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Literature Glossary

Don’t be an oxymoron. Know your literary terms.

Over 200 literary terms, Shmooped to perfection.



A symbol is something that represents something else. We know—super helpful, right?

Want more clarity? Okay, how about this: a symbol is a word, an image, or anything that somehow represents a larger idea. In other words, what you see is not just what you get. Symbols are more than meets the eye. They're loaded with meaning.

Example? In America, eagles are a symbol of freedom. In punk rock, the safety pin is a symbol of rebellion. In Western literature, the apple is often a symbol for sin. See how that works?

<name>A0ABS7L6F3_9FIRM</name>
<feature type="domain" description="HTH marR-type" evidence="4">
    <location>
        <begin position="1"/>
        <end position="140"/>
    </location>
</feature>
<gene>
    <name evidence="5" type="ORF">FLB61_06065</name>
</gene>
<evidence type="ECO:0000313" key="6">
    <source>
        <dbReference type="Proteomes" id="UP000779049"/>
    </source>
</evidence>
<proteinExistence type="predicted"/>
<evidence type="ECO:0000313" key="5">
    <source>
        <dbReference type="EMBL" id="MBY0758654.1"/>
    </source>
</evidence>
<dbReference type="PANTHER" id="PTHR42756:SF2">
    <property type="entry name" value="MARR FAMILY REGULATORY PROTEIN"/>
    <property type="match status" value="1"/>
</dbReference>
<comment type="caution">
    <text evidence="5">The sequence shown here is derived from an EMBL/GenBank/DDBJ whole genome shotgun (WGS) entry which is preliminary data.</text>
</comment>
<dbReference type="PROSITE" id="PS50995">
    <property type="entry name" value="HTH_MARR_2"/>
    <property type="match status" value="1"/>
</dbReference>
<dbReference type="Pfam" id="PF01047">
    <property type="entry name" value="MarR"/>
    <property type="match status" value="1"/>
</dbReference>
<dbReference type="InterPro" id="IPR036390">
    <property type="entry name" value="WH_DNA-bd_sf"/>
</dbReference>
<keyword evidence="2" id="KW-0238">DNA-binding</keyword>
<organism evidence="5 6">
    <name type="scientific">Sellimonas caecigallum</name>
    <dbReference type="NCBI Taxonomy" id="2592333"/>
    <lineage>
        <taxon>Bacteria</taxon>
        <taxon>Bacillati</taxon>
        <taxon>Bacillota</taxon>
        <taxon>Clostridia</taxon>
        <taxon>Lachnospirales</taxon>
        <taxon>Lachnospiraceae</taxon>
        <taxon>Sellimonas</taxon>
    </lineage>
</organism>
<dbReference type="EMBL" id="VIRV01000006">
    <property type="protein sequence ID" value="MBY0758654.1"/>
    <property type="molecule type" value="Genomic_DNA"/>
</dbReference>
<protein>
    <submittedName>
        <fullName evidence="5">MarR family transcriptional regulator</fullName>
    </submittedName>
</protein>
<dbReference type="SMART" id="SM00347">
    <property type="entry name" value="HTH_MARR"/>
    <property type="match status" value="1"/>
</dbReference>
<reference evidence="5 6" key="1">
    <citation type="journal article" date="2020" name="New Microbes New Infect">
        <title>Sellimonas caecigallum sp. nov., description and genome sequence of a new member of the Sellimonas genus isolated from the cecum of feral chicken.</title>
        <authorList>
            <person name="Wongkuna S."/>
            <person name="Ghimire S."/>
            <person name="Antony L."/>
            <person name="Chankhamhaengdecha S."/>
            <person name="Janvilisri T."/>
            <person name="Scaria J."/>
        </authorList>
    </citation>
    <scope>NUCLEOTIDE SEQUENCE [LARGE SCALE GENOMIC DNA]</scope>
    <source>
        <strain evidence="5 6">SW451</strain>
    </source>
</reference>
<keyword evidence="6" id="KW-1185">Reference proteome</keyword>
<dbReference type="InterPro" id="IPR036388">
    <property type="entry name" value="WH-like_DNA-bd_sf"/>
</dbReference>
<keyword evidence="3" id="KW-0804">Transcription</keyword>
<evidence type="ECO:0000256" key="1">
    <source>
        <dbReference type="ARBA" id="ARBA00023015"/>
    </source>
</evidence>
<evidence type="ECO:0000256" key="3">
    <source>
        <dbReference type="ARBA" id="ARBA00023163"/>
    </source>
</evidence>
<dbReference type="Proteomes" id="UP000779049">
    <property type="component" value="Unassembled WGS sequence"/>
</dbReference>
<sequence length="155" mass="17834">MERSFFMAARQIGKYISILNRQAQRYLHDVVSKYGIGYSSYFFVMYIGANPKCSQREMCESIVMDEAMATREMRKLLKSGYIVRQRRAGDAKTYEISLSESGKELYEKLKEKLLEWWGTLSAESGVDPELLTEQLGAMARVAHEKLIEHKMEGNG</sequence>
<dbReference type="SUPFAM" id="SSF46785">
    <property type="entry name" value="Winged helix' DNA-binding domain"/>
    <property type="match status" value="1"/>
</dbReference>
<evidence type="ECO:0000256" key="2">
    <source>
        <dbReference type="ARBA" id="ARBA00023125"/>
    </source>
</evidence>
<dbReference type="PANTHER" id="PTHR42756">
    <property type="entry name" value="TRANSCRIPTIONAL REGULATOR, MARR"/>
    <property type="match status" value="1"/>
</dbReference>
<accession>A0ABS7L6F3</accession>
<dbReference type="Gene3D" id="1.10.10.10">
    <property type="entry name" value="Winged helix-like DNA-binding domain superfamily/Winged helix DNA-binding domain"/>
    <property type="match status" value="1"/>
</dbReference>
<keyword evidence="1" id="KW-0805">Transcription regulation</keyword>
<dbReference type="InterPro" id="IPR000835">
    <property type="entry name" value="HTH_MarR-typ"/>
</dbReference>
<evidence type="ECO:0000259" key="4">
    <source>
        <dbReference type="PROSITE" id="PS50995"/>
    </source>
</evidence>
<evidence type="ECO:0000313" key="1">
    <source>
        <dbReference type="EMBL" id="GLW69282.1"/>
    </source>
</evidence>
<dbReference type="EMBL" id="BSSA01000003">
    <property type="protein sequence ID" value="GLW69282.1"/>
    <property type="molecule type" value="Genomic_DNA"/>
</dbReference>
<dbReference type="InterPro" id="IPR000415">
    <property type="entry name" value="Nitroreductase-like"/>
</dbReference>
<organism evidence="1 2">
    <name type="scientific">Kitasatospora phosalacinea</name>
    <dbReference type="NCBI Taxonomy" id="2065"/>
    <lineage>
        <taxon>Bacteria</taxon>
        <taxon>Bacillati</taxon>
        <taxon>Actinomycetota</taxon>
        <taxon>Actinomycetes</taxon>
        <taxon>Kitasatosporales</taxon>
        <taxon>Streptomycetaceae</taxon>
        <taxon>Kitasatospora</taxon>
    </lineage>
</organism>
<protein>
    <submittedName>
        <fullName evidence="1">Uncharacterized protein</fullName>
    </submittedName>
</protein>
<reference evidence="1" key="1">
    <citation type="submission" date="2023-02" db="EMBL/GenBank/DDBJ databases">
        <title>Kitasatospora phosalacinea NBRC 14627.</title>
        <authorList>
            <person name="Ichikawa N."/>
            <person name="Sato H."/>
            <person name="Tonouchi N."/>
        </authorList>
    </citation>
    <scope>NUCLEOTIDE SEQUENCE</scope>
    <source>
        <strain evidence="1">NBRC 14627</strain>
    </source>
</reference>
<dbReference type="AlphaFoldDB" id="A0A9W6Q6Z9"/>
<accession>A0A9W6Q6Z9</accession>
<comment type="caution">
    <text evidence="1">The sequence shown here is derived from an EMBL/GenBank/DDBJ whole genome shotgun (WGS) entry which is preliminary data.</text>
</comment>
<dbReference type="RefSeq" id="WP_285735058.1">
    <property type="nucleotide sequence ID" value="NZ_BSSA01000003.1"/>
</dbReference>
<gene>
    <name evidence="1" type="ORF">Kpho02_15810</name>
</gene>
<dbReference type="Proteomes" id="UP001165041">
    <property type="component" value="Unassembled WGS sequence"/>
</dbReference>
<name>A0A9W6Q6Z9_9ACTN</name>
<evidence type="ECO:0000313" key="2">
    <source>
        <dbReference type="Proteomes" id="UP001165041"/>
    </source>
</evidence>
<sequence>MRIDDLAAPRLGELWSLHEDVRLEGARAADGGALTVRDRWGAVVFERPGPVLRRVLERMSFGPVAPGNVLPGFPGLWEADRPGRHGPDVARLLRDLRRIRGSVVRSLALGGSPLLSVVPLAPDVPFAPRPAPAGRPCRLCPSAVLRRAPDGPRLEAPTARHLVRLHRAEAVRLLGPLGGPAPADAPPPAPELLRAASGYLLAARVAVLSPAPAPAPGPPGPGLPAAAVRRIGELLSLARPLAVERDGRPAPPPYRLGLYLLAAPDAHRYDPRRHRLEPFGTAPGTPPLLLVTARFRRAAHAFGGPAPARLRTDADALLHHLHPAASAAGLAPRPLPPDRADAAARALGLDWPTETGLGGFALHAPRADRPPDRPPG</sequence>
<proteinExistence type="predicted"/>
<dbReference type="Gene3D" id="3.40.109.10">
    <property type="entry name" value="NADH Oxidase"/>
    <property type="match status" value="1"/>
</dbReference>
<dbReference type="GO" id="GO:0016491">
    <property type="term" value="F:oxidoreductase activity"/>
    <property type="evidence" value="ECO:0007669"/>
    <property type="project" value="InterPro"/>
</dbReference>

But when talking about symbols, it's also important to remember that the symbol is still itself, in addition to what it symbolizes. So when you see an apple in a book and immediately think of sin, don't forget that it's also just an apple. And someone's probably going to eat it. Or at least bake it into a pie.

Symbols carry great power in literature. In fact, we here at Shmoop set aside entire sections of our literature and poetry learning guides just to discuss them.

To see the Shmoop analysis gnomes in action, check out holes in, um, Holes or the birthmark in, uh, The Birthmark. Hmm, we're sensing a pattern here…